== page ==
“We are hoping this study will give us some insights on how NELL-1 can work under these extreme conditions,” she said. “And if it can work for treating microgravity related bone loss, which is a very accelerated, severe form of bone loss, then perhaps it can (be used) for patients one day on Earth who have bone loss due to trauma or due to aging or disease.”

Three payloads are mounted in the Dragon’s unpressurized trunk section: a commercial mounting platform known as MUSES that can support multiple Earth-sensing payloads; an experimental, rolled-up solar panel known as ROSA that could lead to lighter, more powerful arrays; and the NICER neutron star telescope package.

NICER and MUSES will be extracted by the station’s robot arm and mounted on the lab’s power truss.

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An experimental roll-up solar array will be delivered to the space station by the Dragon cargo ship. Held by the lab’s robot arm, the array will unfold to a length of 15 feet for a series of tests.

NASA

ROSA will be held by the robot arm and subjected to a series of engineering tests to determine its power generation capabilities, its structural rigidity and how it behaves when subjected to temperature extremes as the station moves into and out of sunlight.

“ROSA is important to the space industry,” said principal investigator Jeremy Banik. “All spacecraft need power, and traditional solar panels are made with square, flat plates that accordion fold with mechanical hinges.

“The problem is, these panels tend to be heavy and bulky, and we just can’t make them any bigger than what we do today. ROSA solves this problem by shrinking mass by 20 percent and stowed volume by a factor of four over these rigid panels.”

The ROSA — Roll-Out Solar Array — launches stowed like a roll of paper towels. Once attached to the robot arm, the array will be unrolled to test the deployment technology and power generation. The panel measures 15 feet by 5.5 feet when fully extended.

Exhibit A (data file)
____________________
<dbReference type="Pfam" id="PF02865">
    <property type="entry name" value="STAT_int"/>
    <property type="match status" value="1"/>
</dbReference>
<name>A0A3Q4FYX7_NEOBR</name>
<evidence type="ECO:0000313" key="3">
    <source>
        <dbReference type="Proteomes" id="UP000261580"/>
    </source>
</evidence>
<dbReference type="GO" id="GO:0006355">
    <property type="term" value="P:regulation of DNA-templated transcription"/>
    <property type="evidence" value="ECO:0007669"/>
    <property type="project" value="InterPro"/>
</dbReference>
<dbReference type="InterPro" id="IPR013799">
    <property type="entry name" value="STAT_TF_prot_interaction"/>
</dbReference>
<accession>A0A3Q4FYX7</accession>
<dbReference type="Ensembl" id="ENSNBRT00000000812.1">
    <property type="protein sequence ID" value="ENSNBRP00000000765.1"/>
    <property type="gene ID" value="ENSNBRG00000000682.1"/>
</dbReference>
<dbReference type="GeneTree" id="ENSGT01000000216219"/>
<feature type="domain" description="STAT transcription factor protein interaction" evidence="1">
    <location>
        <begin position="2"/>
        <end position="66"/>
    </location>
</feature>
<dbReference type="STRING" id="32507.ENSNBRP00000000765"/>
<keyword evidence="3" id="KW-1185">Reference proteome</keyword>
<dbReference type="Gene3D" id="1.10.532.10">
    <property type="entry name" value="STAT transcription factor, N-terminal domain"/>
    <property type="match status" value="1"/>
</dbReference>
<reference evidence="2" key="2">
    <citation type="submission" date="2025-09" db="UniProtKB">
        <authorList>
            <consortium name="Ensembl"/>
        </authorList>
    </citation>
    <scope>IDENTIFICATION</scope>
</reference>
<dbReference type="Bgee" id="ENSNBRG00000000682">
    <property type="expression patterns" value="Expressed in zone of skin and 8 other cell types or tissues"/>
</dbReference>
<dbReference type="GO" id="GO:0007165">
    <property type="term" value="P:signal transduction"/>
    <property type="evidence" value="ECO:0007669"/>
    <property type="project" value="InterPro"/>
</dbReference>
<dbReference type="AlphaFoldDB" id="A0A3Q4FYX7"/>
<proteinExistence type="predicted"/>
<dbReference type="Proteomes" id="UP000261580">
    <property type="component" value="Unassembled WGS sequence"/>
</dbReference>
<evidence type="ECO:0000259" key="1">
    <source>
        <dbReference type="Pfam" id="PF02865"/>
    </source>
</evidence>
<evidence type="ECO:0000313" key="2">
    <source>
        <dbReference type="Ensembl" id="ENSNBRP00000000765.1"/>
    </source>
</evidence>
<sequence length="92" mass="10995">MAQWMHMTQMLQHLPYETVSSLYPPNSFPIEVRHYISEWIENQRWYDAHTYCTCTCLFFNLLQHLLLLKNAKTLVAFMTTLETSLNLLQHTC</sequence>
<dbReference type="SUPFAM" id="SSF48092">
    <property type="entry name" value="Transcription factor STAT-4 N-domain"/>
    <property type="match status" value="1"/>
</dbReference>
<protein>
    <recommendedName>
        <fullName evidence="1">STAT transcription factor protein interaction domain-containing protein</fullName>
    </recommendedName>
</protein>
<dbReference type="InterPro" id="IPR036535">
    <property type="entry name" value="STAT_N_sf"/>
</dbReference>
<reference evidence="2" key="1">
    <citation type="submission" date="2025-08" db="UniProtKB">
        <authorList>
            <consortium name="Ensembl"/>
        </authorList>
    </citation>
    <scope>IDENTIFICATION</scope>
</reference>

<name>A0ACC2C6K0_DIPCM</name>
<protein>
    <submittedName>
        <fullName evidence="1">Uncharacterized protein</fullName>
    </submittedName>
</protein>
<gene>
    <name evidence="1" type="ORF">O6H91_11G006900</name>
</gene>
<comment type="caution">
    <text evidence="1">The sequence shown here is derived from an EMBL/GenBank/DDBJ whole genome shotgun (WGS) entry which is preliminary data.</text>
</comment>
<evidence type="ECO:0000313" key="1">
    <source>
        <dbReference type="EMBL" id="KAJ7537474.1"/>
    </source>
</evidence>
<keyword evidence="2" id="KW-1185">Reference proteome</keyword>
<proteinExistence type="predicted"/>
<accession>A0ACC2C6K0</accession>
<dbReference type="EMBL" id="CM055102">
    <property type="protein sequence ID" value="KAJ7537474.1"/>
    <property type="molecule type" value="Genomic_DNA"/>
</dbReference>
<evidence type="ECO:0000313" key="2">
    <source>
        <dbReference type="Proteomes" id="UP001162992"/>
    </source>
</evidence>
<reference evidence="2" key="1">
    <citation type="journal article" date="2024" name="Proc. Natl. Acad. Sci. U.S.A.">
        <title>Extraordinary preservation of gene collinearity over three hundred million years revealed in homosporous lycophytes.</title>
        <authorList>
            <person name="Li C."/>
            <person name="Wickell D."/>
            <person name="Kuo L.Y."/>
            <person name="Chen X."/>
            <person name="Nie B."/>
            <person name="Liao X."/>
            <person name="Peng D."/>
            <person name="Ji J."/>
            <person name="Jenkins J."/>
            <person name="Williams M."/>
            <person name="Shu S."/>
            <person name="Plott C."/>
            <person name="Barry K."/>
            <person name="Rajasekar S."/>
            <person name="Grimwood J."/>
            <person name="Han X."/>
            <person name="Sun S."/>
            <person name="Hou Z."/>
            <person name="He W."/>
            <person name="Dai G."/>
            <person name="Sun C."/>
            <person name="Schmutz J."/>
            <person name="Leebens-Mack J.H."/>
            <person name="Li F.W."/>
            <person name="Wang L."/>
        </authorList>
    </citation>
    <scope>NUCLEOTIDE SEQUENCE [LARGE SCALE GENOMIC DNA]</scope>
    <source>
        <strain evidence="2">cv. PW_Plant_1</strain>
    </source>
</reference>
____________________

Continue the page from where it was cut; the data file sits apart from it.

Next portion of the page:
Banik said engineers are looking at “scaling ROSA up to very high power levels, in the range of 30, 100 even 500 kilowatts for applications like solar electric propulsion. So we’re pretty excited for ROSA.”

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The Neutron Star Interior Composition Explorer instrument will be mounted on the upper right side of the station’s power truss. It will study X-rays from neutron stars to learn more about their inner workings.

“Neutron stars are fantastical stars that are extraordinary in many ways,” Arzoumanian said. “They are the densest objects in the universe, they are the fastest spinning objects known, they are the most strongly magnetic objects known.”

Neutron stars form when massive stars run out of nuclear fuel. When fusion in the core stops, there is nothing to counteract the inward pull of gravity and the core collapses as the outer layers of the star are explosively blown away.

The core’s collapse stops due to quantum mechanical effects that counteract the inward pull of gravity, which crushes electrons into protons and leaves “a giant ball of neutrons” a few dozen miles across, Arzoumanian said. The mass of these city-size objects ranges from one to several times the mass of Earth’s sun.

“We have very high density, very rapid rotation,” Arzoumanian said. “The fastest known neutron stars — pulsars — spin at hundreds of times every second. They’re spinning faster than the blades of a household blender.”

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An instrument to study neutron stars, carried aloft by the Dragon cargo ship, will be mounted on the station’s power truss. Along with studying the bizarre physics of collapsed stars, the instrument will test technology that on day could use them as GPS-like navigation beacons for deep space missions.

NASA

Pulsars emit beams of radiation from their magnetic poles and as they spin, the beams can pass across the solar system depending on their orientation.

“They’re giant flywheels. With the mass and the spinning speed that they have, there’s nothing capable of disturbing their rapid rotation, and that makes them extremely stable,” said Arzoumanian. “So if we can time the flashes, we have very accurate clocks. Over months and years, the accuracy of pulsars as clocks rivals or beats the atomic clocks we can make here on Earth.”

The NICER instrument will measure those flashes with extreme precision, shedding light on the basic physics of neutron stars and helping engineers test technology that could one day lead to deep space navigation systems.

The NICER instrument is “significantly oversized for the navigation demonstration,” Arzoumanian said. “NICER is very modular, we have 56 parallel telescopes packed into this box. Our simulations and calculations suggest the navigation needs of an interplanetary cruise mission could be met with just one or two of the 56 telescopes. So it could be made much more compact.”

While pulsar-based navigation systems will not eliminate the need for Earth-based tracking, he said it would greatly reduce reliance on NASA’s Deep Space Network.